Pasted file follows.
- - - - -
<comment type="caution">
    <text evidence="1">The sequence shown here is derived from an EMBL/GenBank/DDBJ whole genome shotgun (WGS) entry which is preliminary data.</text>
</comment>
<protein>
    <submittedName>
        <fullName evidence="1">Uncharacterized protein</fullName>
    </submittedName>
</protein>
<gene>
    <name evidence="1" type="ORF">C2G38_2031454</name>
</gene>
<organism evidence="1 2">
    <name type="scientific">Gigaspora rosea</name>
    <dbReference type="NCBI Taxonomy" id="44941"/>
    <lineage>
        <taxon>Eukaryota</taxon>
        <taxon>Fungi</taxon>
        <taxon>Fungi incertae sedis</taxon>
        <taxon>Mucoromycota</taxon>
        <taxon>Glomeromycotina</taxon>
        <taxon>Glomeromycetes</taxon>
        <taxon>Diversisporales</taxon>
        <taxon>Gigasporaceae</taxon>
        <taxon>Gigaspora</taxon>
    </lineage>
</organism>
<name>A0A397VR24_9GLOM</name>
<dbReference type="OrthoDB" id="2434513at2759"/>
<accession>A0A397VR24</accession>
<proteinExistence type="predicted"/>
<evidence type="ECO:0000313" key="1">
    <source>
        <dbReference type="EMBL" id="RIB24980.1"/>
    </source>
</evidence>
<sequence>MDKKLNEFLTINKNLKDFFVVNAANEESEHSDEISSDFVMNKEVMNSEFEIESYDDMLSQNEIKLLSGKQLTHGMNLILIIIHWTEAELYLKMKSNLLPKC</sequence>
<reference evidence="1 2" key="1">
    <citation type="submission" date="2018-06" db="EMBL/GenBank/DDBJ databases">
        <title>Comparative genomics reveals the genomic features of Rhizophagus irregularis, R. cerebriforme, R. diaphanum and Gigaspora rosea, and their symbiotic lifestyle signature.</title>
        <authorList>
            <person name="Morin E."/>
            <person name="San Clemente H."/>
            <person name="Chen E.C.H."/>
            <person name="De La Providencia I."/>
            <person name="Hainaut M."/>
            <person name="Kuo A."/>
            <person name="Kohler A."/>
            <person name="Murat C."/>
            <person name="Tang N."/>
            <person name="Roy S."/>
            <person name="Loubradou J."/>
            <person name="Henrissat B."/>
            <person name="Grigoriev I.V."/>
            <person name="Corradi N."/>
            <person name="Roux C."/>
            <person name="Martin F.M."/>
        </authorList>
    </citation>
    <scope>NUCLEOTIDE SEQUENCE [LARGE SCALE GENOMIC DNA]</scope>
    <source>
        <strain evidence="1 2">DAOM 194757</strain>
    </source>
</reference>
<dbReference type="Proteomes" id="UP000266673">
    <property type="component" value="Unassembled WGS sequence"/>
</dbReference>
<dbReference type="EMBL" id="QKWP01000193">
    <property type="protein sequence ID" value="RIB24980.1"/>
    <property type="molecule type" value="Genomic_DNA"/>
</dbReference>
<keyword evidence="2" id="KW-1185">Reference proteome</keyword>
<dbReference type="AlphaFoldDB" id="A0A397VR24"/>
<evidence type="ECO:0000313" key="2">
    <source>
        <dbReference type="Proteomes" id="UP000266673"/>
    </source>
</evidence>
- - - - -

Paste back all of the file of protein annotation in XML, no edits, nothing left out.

<comment type="caution">
    <text evidence="1">The sequence shown here is derived from an EMBL/GenBank/DDBJ whole genome shotgun (WGS) entry which is preliminary data.</text>
</comment>
<protein>
    <submittedName>
        <fullName evidence="1">Uncharacterized protein</fullName>
    </submittedName>
</protein>
<gene>
    <name evidence="1" type="ORF">C2G38_2031454</name>
</gene>
<organism evidence="1 2">
    <name type="scientific">Gigaspora rosea</name>
    <dbReference type="NCBI Taxonomy" id="44941"/>
    <lineage>
        <taxon>Eukaryota</taxon>
        <taxon>Fungi</taxon>
        <taxon>Fungi incertae sedis</taxon>
        <taxon>Mucoromycota</taxon>
        <taxon>Glomeromycotina</taxon>
        <taxon>Glomeromycetes</taxon>
        <taxon>Diversisporales</taxon>
        <taxon>Gigasporaceae</taxon>
        <taxon>Gigaspora</taxon>
    </lineage>
</organism>
<name>A0A397VR24_9GLOM</name>
<dbReference type="OrthoDB" id="2434513at2759"/>
<accession>A0A397VR24</accession>
<proteinExistence type="predicted"/>
<evidence type="ECO:0000313" key="1">
    <source>
        <dbReference type="EMBL" id="RIB24980.1"/>
    </source>
</evidence>
<sequence>MDKKLNEFLTINKNLKDFFVVNAANEESEHSDEISSDFVMNKEVMNSEFEIESYDDMLSQNEIKLLSGKQLTHGMNLILIIIHWTEAELYLKMKSNLLPKC</sequence>
<reference evidence="1 2" key="1">
    <citation type="submission" date="2018-06" db="EMBL/GenBank/DDBJ databases">
        <title>Comparative genomics reveals the genomic features of Rhizophagus irregularis, R. cerebriforme, R. diaphanum and Gigaspora rosea, and their symbiotic lifestyle signature.</title>
        <authorList>
            <person name="Morin E."/>
            <person name="San Clemente H."/>
            <person name="Chen E.C.H."/>
            <person name="De La Providencia I."/>
            <person name="Hainaut M."/>
            <person name="Kuo A."/>
            <person name="Kohler A."/>
            <person name="Murat C."/>
            <person name="Tang N."/>
            <person name="Roy S."/>
            <person name="Loubradou J."/>
            <person name="Henrissat B."/>
            <person name="Grigoriev I.V."/>
            <person name="Corradi N."/>
            <person name="Roux C."/>
            <person name="Martin F.M."/>
        </authorList>
    </citation>
    <scope>NUCLEOTIDE SEQUENCE [LARGE SCALE GENOMIC DNA]</scope>
    <source>
        <strain evidence="1 2">DAOM 194757</strain>
    </source>
</reference>
<dbReference type="Proteomes" id="UP000266673">
    <property type="component" value="Unassembled WGS sequence"/>
</dbReference>
<dbReference type="EMBL" id="QKWP01000193">
    <property type="protein sequence ID" value="RIB24980.1"/>
    <property type="molecule type" value="Genomic_DNA"/>
</dbReference>
<keyword evidence="2" id="KW-1185">Reference proteome</keyword>
<dbReference type="AlphaFoldDB" id="A0A397VR24"/>
<evidence type="ECO:0000313" key="2">
    <source>
        <dbReference type="Proteomes" id="UP000266673"/>
    </source>
</evidence>